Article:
ISLAMABAD: Pakistan on Friday received a $2.3 billion Chinese consortium loan that would help stabilize its dwindling foreign exchange reserves, Finance Minister Miftah Ismail confirmed, after saying the South Asian nation was no longer on the path to debt default.
The development comes as foreign exchange reserves held by the Pakistani central bank deplete to as little as $8.2 billion — barely enough for 45 days of imports — with the Pakistani rupee at record lows against the US dollar.
Grappling with a balance-of-payment crisis, the South Asian country is still seeking to revive a $6 billion loan program it secured from the International Monetary Fund (IMF) in 2019. The revival of the program, which is stalled since March, will release around $1 billion to Pakistan and help unlock funding from external sources.
The latest deposit by a Chinese consortium provides a crucial boost to Pakistan’s fast-emptying coffers.
“I am pleased to announce that Chinese consortium loan of RMB 15 billion (roughly $2.3 billion) has been credited into SBP (State Bank of Pakistan) account today, increasing our foreign exchange reserves,” Ismail said on Twitter.
Pakistan entered the 39-month, $6 billion IMF program in 2019, but less than half its size has been disbursed as Islamabad struggled to achieve the targets.
On Friday, the government of Prime Minister Shehbaz Sharif announced a one-year, 10 percent tax on large-scale industries to raise over 400 billion Pakistani rupees ($1.93 billion), in a bid to unlock $1 billion IMF tranche to avert the economic crisis.
Pakistan is expected to receive an updated memorandum on macroeconomic and financial targets from the IMF soon, which would pave the way for the disbursement of the $1 billion installment.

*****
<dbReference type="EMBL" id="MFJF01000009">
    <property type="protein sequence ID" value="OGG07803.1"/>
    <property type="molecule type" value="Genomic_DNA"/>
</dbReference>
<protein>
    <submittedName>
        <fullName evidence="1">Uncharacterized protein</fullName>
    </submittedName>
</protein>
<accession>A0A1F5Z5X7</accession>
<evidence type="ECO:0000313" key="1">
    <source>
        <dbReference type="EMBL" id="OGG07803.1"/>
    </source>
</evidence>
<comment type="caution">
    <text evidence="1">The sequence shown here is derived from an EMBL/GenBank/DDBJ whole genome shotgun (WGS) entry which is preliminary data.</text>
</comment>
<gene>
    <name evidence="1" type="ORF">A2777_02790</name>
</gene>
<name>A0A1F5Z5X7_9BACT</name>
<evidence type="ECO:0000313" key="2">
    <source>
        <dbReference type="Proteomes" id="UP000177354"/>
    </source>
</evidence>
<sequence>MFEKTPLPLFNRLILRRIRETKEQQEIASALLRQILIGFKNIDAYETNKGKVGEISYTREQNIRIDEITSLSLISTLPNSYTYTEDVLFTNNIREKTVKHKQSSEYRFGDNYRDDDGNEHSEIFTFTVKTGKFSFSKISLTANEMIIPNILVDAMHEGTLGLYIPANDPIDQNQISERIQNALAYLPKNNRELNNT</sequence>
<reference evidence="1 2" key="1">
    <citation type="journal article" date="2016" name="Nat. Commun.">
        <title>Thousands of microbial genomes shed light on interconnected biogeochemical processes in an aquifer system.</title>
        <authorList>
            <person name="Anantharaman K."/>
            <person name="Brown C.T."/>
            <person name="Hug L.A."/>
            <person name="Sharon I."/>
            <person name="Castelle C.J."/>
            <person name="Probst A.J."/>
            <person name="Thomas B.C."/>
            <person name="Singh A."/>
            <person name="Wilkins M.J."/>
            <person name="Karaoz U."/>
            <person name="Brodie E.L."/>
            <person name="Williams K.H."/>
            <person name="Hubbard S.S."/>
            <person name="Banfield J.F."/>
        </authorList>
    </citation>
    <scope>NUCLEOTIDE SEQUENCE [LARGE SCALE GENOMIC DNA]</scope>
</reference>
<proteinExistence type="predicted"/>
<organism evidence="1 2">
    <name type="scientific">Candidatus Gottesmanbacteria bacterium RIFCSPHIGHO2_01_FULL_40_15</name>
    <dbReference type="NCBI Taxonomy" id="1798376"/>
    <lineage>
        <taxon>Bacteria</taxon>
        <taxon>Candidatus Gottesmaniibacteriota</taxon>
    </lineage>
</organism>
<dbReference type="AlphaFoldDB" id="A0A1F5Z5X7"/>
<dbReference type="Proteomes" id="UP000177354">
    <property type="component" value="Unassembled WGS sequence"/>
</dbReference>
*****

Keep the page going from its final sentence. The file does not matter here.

In a parliamentary session to wind up the budget debate on Friday, Ismail said the country was not going to default on international debt, but was instead on the “path to progress” due to the tough economic decisions taken by the government.
On June 10, Pakistan set a revenue target of Rs7 trillion ($34.6 billion), a 17 percent rise on a year-on-year basis, in a Rs9.5 trillion ($47 billion) budget it unveiled for the next fiscal year.
Ismail said the 10 percent super tax on large-scale companies would increase the revenue by Rs470 billion ($2.2 billion).
“We have taken tough decisions,” the finance minister said. “The IMF program is essential to shield the country from default.”
He said the current account deficit in the ongoing fiscal year could reach around $17 billion, adding the meagre foreign exchange reserves held by Pakistan could not sustain this deficit.
To achieve revenue targets, Ismail said the government had also decided to bring at least 2.5 million out of 9 million retail shops in the tax net through a fixed tax.
He said there were around 30,000 gold shops but only 22 of them were registered with the government, adding they would be charged a fixed income and sales tax of Rs40,000.
“This tax is on their income and not expenses and that is why it will not increase inflation, rather help boost the revenue,” the finance minister added.